Applicants also must hold an independent research position at a domestic (U.S.) institution at the time of submission of the application. For the purposes of this FOA, “independent research position” means a position that automatically confers eligibility, by the applicant’s institutional policy, for an investigator to apply for R01 grants, with an appropriate commitment of facilities to be used for the conduct of the proposed research. Investigators still in training or mentored status (e.g. postdoctoral fellows) are not eligible to apply unless they have a written commitment of an independent faculty position that is certified by the institution and provided as part of the application.

Applicants may submit or have an R01 grant application pending concurrently with their dkNET Bioinformatics Pilot Program award. However, if that pending R01 grant is awarded, the dkNET Bioinformatics Program Award will be terminated after the first year.

Section V. Application and Submission Information

Submitting an Application to the website

Content and Form of Application Submission

Application Forms: It is critical that applicants follow the instructions provided. Conformance to the requirements in the Application Guide is required and will be strictly enforced. Applications that are out of compliance with these instructions may be returned without review.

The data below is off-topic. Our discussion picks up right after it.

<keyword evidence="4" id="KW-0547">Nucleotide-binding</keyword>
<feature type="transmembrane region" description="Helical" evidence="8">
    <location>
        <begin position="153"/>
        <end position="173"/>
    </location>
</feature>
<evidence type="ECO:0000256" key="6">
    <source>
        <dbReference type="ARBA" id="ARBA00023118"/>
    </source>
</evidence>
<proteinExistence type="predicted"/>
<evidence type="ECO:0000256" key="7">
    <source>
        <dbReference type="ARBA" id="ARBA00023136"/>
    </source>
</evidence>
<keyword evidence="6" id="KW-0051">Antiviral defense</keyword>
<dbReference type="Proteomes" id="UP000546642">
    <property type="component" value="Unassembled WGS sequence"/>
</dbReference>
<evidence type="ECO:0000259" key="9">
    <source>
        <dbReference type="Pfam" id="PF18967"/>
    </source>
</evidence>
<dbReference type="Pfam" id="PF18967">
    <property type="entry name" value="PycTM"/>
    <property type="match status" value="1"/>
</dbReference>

Letter of Intent: By the due date listed above (Jan 14, 2020), prospective applicants are asked to submit a letter of intent that includes the following information:
  • Descriptive title of proposed activity
  • Name, address and telephone number of the PD/PI
  • Names of other key personnel
  • Participating institution
The letter of intent should be sent in electronic form to: submissions@dknet.org

Budget: Budgets are limited to $150,000 direct costs. Applicants should budget for travel to an annual meeting of the dkNET Pilot Awardees each year of the award. Except in unusual circumstances, only the PD/PI may be supported by Pilot funds to travel to the dkNET Pilot Awardees meeting ($2000/year).

Application Guide

Include the following items as part of the application found here
  • Public Health Service Grant (PHS) 398: Face Page (form page 1)
  • Public Health Service Grant (PHS) 398: Detailed Budget for Initial Budget Period (form page 4)
  • Public Health Service Grant (PHS) 398: 2nd year budget and budget justification (form page 5)
  • Investigator Biographical Sketch (Biosketch) (5 page maximum) Biosketch form page
  • Other Key Personnel Biosketch (5 page maximum)
  • Research Plan (as detailed below) (5 page maximum)